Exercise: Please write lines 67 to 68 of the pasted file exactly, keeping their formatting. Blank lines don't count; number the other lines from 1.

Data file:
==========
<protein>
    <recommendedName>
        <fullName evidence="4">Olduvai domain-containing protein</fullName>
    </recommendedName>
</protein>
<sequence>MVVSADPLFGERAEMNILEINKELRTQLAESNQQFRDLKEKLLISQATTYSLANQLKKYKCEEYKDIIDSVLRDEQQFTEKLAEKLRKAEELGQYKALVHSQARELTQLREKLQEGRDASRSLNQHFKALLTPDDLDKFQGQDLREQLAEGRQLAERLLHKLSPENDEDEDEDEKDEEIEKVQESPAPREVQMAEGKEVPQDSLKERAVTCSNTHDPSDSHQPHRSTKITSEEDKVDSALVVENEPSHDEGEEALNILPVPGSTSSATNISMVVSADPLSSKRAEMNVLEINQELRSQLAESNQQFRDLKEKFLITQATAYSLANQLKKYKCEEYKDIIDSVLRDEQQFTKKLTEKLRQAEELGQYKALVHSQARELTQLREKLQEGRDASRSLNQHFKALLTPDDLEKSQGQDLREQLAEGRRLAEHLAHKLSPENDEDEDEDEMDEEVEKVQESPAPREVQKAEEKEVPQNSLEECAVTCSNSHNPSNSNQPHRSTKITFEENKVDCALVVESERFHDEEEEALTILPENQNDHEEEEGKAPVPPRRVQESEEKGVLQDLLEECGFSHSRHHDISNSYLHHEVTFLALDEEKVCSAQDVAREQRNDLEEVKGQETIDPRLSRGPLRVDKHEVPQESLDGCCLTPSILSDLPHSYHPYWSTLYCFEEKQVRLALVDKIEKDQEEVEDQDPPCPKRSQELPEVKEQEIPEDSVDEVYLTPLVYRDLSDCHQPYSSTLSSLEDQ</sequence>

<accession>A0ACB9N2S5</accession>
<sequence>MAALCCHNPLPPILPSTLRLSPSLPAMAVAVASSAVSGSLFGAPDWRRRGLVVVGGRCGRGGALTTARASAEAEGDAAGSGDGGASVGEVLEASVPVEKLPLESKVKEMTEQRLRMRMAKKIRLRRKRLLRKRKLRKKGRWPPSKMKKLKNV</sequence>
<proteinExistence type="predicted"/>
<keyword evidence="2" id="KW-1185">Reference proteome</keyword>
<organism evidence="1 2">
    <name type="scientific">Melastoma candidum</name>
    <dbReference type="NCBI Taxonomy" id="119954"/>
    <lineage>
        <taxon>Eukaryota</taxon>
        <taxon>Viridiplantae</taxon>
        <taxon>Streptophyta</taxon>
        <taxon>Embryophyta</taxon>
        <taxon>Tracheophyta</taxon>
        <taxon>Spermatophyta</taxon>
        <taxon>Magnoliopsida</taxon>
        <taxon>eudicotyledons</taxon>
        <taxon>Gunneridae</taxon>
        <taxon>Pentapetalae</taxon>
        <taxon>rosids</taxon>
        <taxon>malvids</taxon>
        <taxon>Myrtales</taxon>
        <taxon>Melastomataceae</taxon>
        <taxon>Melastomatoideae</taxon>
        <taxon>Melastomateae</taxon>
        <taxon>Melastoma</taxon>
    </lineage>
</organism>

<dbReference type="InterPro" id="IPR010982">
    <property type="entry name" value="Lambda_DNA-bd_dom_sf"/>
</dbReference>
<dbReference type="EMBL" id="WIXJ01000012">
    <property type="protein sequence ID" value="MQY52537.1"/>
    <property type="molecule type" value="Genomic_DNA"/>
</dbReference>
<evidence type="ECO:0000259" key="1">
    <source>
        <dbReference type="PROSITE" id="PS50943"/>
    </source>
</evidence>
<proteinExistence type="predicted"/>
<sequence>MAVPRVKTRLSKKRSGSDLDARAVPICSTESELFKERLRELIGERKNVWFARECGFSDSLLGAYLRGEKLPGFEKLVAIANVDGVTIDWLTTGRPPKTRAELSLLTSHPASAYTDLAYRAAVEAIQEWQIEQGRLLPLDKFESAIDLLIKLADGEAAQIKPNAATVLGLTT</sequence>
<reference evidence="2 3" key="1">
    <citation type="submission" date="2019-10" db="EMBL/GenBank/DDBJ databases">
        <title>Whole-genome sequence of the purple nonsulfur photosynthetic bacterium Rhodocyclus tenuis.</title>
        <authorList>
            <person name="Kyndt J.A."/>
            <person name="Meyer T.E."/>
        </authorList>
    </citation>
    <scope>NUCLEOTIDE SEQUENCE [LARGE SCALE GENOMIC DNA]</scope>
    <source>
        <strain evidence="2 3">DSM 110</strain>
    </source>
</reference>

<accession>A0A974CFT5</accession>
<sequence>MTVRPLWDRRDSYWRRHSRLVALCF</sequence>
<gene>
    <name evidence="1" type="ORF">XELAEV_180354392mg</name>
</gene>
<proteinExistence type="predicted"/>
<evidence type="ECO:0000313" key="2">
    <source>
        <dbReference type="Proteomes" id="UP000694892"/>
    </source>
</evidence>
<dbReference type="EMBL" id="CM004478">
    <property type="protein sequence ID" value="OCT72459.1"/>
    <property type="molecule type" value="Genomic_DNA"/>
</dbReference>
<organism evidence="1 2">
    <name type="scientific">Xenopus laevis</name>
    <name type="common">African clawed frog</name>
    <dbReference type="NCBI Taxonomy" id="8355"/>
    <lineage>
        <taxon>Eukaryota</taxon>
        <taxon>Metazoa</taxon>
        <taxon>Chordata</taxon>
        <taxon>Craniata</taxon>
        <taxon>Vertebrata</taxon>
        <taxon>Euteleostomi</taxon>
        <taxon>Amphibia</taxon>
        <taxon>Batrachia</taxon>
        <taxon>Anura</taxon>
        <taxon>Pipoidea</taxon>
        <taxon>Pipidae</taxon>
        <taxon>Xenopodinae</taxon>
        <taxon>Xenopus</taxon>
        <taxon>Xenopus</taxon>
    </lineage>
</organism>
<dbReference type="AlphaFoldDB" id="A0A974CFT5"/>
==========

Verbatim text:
<evidence type="ECO:0000313" key="2">
    <source>